I’ve had it with vows, goals, and resolutions!  Anything that has to do with The Big Picture or end result is just ticking me off.  Every year, all year long, I go through the same motions of setting up a ton of goals that I want to reach at any given time.  Then (usually months later) I get disgusted with myself because I did not accomplish them.

Late last year I was turned on to a book called One Small Step Can Change Your Life – The Kaizen Way by Robert Maurer Ph.D., and I realized it was not my goals that were messed up, but my lack of planning on how to reach them was.

I constantly create lists of things that I want to do.  The stupid part is I create them as end results without adding any steps on how to get that end result.  The book (or more accurately the method) discusses how taking everything and breaking it down to the smallest steps is the key.  For example, I listed the following:

  1. Start working on 2019 handmade cards (it is all I use anymore cuz I love doing them)
    1. Create at least 5 per week
      1. When I get dressed, plan extra 15 minutes every day to stop at the craft room (I pass it to get to and from my bedroom and getting dressed) then:
        1. Day one: cut a bunch of dies or punches to add to cards.
        2. Day two: cut a bunch of background colors
        3. Day three: plan out the designs
        4. Day four: begin gluing or putting together
        5. Day five, six, and seven – get the minimum 5-cards a day done

My old way was just to list the first part of “start working on cards,” but this new way forces me to take it down farther.  I now step back and tear my goal down.  I try to get it down to its simplest step.  The whole Kaizen method is about using a way to get things accomplished that does not overwhelm.  That is (or was) my biggest problem.  I set up all these end-result goals and the minute life side-tracked me, I would fall off the path.

We all know how life loves to throw wrenches into our designs.  She (yes, she is a “she” because she is so mysterious) will take my perfectly beautiful gardening day and bring on winds-from-hell to mess me up.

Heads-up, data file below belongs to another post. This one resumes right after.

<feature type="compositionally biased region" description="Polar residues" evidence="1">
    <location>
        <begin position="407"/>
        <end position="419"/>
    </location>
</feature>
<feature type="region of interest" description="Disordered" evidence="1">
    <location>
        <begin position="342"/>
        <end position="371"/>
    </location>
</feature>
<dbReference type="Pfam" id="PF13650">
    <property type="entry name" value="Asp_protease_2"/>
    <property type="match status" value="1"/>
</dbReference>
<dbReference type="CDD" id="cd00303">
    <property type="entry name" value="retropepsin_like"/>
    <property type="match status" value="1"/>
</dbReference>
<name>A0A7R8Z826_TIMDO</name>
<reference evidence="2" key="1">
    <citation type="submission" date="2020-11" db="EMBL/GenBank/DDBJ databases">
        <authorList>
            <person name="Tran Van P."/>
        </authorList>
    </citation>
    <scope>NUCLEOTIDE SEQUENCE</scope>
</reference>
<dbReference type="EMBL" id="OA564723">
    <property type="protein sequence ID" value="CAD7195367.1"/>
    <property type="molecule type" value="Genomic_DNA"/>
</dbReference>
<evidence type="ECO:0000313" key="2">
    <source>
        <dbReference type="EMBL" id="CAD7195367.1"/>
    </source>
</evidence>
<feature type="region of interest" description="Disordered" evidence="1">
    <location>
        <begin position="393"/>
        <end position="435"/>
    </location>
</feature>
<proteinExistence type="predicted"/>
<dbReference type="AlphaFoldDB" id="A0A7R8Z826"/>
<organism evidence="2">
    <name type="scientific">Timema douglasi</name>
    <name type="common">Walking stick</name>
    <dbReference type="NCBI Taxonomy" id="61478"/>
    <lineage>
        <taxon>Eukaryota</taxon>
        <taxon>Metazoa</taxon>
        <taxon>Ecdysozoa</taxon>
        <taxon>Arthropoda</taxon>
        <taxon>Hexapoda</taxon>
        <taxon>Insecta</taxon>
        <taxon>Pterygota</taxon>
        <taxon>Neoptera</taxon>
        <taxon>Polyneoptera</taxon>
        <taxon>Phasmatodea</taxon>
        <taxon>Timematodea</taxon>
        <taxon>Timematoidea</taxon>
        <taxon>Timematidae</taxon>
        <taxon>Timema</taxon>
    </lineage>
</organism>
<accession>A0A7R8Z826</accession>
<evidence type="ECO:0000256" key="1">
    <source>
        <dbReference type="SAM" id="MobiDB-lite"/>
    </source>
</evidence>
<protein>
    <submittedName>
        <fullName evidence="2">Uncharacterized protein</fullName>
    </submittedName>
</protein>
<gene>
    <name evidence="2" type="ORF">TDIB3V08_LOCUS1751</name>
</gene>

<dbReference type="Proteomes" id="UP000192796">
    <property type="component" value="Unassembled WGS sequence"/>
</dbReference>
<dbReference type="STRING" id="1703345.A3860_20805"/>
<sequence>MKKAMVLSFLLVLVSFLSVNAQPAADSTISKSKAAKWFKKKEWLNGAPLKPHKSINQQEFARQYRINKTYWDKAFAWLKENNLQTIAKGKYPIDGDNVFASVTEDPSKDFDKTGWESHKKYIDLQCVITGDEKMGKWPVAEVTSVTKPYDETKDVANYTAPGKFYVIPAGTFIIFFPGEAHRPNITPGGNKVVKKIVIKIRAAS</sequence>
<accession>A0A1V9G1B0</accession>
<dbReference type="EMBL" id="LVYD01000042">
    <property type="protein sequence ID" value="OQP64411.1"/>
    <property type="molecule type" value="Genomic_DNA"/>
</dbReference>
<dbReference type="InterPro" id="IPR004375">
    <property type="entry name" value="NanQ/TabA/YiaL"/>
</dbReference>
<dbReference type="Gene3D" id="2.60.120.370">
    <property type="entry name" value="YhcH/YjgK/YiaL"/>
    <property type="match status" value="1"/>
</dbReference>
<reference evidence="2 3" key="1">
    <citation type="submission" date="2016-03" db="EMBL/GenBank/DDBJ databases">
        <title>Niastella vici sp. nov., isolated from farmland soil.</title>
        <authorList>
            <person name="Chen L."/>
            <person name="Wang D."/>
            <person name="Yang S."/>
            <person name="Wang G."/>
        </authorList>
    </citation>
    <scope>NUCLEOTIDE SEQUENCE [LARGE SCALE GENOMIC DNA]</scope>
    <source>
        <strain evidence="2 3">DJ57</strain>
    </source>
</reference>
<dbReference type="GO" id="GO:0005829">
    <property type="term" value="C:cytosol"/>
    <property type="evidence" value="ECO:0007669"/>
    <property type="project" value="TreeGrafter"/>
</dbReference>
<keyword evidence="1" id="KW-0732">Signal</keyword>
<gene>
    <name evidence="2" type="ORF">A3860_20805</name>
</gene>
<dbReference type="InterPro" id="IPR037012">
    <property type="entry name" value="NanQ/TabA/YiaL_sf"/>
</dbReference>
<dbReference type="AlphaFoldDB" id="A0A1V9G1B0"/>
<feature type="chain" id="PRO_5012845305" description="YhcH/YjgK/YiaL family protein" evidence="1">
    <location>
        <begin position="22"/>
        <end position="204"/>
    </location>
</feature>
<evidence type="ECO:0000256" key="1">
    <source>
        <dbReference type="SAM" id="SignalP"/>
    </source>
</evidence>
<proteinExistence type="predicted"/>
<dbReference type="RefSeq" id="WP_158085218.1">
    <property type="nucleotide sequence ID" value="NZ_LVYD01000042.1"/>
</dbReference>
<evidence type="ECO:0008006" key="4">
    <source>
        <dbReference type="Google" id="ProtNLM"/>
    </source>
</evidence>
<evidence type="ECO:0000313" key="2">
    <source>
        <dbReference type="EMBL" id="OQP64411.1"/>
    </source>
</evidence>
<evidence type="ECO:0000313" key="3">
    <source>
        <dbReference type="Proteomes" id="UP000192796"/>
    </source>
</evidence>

wind from hell toon

When I decide it’s going to be the right temperature outside to finish painting the barn; she will mysteriously drop the temps outside to close to freezing.

brr cold toon

When I make any end-result type plans, life always seems to step in.  Her stepping in always seems to be either so distracting that I forget my goal, or so overwhelming that I can’t go back to it again.

I have already begun my path to this new idea.  I have alarms on my phone to help me make sure to get my grandson up and running every day. (He has mild autism and ADHD, plus all the trauma from the fire and the loss of his brother.)  He needs structure and does best under routine.  The only change I had to make in my/our morning schedule is to set my “get dressed” alarm 15-minutes earlier.  This now gives me enough time to get dressed AND spend that extra 15-minutes working on the cards.


congrats toon

I surprised myself on how easy it was to break the big pictures down into smaller bites and then actually accomplish them!

The next step is to watch myself on the number of smaller tasks per day.  The method warns to hold firm to no more than three tasks per day.  Apparently, three is the magic number for a couple of reasons:

1)    Most of the tasks should be easy enough to accomplish in a single day, even with life distractions.

2)    If one or two cannot be reached in that first day, you can easily use them to start with the next day (It is a fact that even some of the smallest tasks can turn into an unexpected bigger one.  I set one of my first-day tasks as fixing my glider rocker.  It was made with just three screws in the glider part.  Well, my “easy” thought turned into a 3-hour task.  Part of it was having to go back to the shop and get the right tools because I did not think I needed them the first time around – duh on me.)

3)    If/when I do manage to get the minimum of three done and there is still time left in my day, I can begin another.  Note: I say “begin” as it gives me free mental rein to carry it over to the next day’s list of three if I do not complete it.

4)    Completing a small daily list is confidence building and encouraging.   I receive an instant mental and emotional high when I check off the third item.  The method explains how this positive reinforcement adds to creating a better, stronger momentum.


I have also set reminders on my digital calendar at every three months to make sure I stick with the “tiny-steps” plan.  I am way too used to doing the end goal just to hope this change will work for me.  I need to put some self-checks in place.  That’s what I hope the calendar reminders will do.  Since it is quarterly, I will try to remember to share updates with you.  Don’t hold me to it as we all know how well my memory works (or not).

Never-the-less…Happy, calm New Year!

calm woods

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